Hobbits and Adaptations


The first trailer for the last Hobbit film has been released, which signals the re-commencement of The Battle of the Five (or more) Opinions of The Hobbit Films. Here in the Rabbit Room we are passionate about our books, our films, and our books made into films. When it comes to Peter Jackson’s second foray into Middle-earth, I know there are strong opinions on both sides. All of this brought to my mind the idea of adaptation, and how we think about that.

Earlier this year, I had the opportunity to teach The Hobbit to high school students. One week I had them watch the two films, and then we discussed the films vs. the books. In my own search for material, I stumbled across a very helpful discussion of adaptation, and how we think about book-to-film adaptation, by Tolkien scholar Corey Olsen. He deals with the buildup to The Desolation of Smaug, but also spends a bit of time discussing general principles of adaptation. The lecture is pretty long at 2 1/2 hours, but well worth your time if you’d really like to listen.

Listen here

Olsen’s lecture, and the reemerging discussion with the release of the last Hobbit trailer, has brought some questions to mind that I thought I might share here, and spark some discussion on adaptation in general:

1. How much responsibility does a filmmaker have to adhering strictly to a text vs. creating their own vision of a text? Is an author’s opinion and vision of their own work the final authority? Consider that when you read a story, how you imagine the characters and environment may be very different than how the author does. Does this make you wrong?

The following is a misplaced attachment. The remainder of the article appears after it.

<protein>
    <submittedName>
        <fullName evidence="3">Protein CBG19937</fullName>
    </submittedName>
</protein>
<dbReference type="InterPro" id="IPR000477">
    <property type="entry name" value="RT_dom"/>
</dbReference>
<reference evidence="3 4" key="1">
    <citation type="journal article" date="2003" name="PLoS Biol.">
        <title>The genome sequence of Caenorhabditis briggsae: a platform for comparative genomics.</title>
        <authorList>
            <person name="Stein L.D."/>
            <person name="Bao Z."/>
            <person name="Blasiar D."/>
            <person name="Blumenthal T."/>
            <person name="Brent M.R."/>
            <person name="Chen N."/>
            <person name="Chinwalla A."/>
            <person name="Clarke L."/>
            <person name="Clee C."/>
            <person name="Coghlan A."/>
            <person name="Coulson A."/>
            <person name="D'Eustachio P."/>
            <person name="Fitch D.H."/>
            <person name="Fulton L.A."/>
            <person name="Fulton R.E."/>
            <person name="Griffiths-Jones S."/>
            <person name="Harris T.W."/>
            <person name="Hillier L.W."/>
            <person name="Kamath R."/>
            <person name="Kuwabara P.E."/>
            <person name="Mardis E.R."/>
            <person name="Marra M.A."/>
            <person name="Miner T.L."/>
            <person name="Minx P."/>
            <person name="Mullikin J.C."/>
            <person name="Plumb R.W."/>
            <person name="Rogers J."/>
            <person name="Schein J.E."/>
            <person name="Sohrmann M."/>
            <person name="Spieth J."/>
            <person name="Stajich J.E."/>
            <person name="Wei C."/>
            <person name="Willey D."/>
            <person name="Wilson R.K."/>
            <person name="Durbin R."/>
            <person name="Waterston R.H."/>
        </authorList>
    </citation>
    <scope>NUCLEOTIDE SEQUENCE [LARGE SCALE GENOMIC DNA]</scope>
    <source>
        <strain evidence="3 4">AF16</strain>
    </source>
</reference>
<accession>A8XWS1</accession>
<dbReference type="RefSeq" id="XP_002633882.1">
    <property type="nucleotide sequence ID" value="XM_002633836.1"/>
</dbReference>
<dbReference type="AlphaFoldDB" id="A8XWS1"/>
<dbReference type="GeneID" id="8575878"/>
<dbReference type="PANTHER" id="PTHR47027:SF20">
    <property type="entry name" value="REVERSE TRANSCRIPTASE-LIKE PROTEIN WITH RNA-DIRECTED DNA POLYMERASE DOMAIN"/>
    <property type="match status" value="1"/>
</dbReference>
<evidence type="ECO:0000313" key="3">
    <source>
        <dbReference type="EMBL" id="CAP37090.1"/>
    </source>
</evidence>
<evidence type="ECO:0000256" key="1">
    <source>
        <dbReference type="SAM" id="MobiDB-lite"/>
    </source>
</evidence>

2. Is it possible for a filmmaker to improve upon a book in some ways?

3. Is it possible to love both a book and a film adaptation of the book, even if they are significantly different, without betraying a sense of “loyalty” to the original story?

4. How do we navigate the gap between two very different mediums, which require two very different storytelling styles, in a knowledgeable way?

Let’s have a good, respectful discussion. Duels are only allowed over whether Galadriel is the fairest of them all.

Chris currently teaches writing and literature to community college students in Massachusetts. He is the author of six books of poetry, and can probably be found reading a book, drinking chai, and wearing flannel. In 2018 he and his wife Jen co-founded The Poetry Pub, an online community for poets. He enjoys walking in the woods, hanging out in coffee shops, and poking around used bookstores.


  1. Pete Peterson


    Great questions, Chris. I think my first thought is that there are few hard and fast rules with this sort of thing. Films and books are two entirely different ways of telling a story, and when they are used to tell the same story, you can end up with results all over the map.

    I, for one, do not have problems with adaptations taking liberties, even huge liberties, with source material so long as the liberty taken serves to tell the story in a better way for the chosen medium. A few of examples: Where the Wild Things Are, Forest Gump, 2001: A Space Odyssey–all significantly different from their source material, yet still great works on their own terms.

    I also think it’s not unusual for a film to improve on the book from which it’s adapted. Forest Gump is a great example. The book isn’t much more than a comical series of encounters (Gump even has a pet orangutan), but the movie managed to take that basic idea and hang significant emotional weight on it.